2.4.3. Among domestic legislations, Australia's Sea-Carriage Documents Act, 1996 recognises electronic and computerized sea-carriage documents.21 Even in practice, the use of electronic bills of lading has become more common in Australia recently.22 Other countries which support the use of electronic bills of lading include Brazil,23 United States,24 Germany.25 Even Singapore is planning to adopt the use of electronic bills of lading.26

2.4.4. We recommend that, as a first step, ADGM could consider recognizing electronic bills of lading, considering the increase in their use and the emergence of several secure technologies for electronic bills of lading. An explicit recognition of electronic bills of landing will be a progressive step for ADGM at a time when several businesses are looking to digitize documentation, reduce time delays in international trade and make commercial transactions more efficient.

2.5. Exclusion of notarization of documents

2.5.1. Regulation 16(1)(e) excludes any document to be notarized before a notary public from the ambit of the Regulations. To reduce time delays and increase efficiency, electronic notarization is gaining popularity. Moreover, since the onset of Coivd-19, electronic notarization has become critical for business continuity.27 Hence, there is a need to progressively move towards electronic notarization.

2.5.2. Countries such as the United States and European Union recognize electronic notarization under their e-commerce regulations.28 In United States, 28 states have allowed remote online notarization ("RON"). In light of COVID-19, many other states issued emergency measures allowing RON.29 RON laws allow documents to be notarized electronically on a platform using audio-visual technology.30 The signer gains access to the RON platform where the notary verifies the signer's identity, and witnesses the electronic signing of the document.31 The notary then electronically notarizes the documents and returns the executed copies to the parties.32 These sessions are recorded by the notary and saved in their records. While there are risks associated with electronic notarization such as fraudulent signer, documentation fraud and privacy concerns, a secure RON technology and thorough verification of the signer could alleviate these concerns.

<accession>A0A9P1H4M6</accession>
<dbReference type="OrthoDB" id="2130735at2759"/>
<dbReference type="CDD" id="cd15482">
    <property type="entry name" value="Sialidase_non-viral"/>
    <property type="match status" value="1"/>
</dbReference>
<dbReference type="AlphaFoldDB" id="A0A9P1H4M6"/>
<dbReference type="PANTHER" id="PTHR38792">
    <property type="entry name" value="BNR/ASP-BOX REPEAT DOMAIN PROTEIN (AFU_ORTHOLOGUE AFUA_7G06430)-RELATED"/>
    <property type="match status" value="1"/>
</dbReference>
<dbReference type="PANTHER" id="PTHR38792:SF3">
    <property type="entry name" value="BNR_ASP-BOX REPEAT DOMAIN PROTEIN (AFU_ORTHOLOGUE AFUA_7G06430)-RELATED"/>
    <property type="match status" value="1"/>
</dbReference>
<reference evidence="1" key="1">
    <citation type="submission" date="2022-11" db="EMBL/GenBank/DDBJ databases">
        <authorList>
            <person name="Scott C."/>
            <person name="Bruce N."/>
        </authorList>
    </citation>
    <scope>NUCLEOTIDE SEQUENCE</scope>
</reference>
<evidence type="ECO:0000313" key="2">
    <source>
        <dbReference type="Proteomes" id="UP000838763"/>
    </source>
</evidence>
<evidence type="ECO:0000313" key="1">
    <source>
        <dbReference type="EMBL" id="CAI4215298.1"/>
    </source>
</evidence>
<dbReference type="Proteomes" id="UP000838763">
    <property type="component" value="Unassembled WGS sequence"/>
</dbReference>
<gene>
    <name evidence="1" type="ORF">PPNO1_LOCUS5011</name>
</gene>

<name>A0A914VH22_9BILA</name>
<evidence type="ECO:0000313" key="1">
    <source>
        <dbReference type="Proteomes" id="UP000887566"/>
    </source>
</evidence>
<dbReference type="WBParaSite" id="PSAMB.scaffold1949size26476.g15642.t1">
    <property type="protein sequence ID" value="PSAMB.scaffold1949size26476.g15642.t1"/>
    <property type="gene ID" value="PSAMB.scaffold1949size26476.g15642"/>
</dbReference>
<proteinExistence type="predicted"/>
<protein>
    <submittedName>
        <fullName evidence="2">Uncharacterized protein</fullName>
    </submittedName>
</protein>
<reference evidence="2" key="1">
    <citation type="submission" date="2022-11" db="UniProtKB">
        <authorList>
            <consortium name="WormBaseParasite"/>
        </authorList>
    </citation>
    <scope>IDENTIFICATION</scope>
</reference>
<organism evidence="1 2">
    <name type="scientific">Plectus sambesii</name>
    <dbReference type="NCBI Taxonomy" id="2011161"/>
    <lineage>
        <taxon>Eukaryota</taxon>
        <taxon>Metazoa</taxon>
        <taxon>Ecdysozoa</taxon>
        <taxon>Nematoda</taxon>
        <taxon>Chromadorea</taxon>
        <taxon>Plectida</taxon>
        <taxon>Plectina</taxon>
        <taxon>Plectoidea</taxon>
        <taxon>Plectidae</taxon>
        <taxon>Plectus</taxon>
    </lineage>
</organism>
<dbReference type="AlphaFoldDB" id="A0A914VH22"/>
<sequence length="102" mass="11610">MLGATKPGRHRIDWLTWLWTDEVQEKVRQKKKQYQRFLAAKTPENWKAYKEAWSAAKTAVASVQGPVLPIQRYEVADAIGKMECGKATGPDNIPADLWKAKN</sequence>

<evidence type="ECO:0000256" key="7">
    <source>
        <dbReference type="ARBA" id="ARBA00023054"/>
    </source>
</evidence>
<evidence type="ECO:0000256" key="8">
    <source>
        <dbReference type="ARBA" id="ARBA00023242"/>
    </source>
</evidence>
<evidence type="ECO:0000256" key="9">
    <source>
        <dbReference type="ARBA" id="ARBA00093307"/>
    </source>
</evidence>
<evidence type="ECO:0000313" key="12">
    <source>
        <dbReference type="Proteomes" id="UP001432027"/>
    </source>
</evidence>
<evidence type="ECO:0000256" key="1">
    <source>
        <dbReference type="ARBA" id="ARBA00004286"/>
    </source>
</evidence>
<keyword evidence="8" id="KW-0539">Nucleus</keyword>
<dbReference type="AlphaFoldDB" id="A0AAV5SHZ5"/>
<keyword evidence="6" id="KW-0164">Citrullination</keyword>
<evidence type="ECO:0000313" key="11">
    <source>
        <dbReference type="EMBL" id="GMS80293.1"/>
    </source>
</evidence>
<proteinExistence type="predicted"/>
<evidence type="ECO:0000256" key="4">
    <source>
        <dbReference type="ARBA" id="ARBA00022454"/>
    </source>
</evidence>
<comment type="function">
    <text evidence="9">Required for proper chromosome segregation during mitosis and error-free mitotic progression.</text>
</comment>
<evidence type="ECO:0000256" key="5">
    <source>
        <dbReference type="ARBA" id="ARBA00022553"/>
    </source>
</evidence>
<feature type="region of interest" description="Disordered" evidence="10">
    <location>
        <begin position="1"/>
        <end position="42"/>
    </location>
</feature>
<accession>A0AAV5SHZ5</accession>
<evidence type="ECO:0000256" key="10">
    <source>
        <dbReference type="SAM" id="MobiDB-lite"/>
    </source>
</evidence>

2.5.3. We, therefore, recommend that the ADGM's digital Notary Public consider adopting technology similar to RON, to allow electronic notarizing of documents for ADGM registered entities. This will improve the efficiency of businesses and allow them to offer a digitally transformative user experience. ADGM could consider excluding certain documents from electronic notarization such as documents related to adoption, divorce and other family law matters, wills and powers of attorney in sensitive matters such as healthcare, personal property and financial affairs.

2.6. Exclusion of power of attorney

2.6.1. Regulation 16(1)(a) excludes the creation, performance or enforcement of a power of attorney ("PoA") from the ambit of the Regulations, thereby holding digital PoA invalid. While it may be necessary to exclude PoAs granted for sensitive matters such as healthcare and personal finance, a blanket exclusion excludes general PoAs pertinent for day to day functioning of businesses, banking transactions, litigation and real estate matters. Allowing digital PoAs for such matters helps businesses increase efficiency and reduce time delays. Countries such as the United States, Canada, United Kingdom, and countries in European Union allow digital creation of powers of attorney, with exceptions.33 For instance, for matters of personal welfare and property, UK only allows the form to be filled online, but requires a wet ink signature.34 Canada specifically excludes "powers of attorney, to the extent that they are in respect of an individual's financial affairs or personal care."35 In Canada, according to a recent April, 2020, order audio-visual technology similar to RON is used for electronically signing PoAs.36 Witnesses are also connected during such signing. A similar model is adopted even in Belgium.37

2.6.2. We recommend that ADGM consider a similar approach of allowing digital creation of PoAs for general matters and excluding them for sensitive matters like individual healthcare, welfare, finance and property. The PoAs can be signed and notarized digitally using a technology similar to RON as recommended at 2.5.2 above.

2.7. Exclusion of trust documents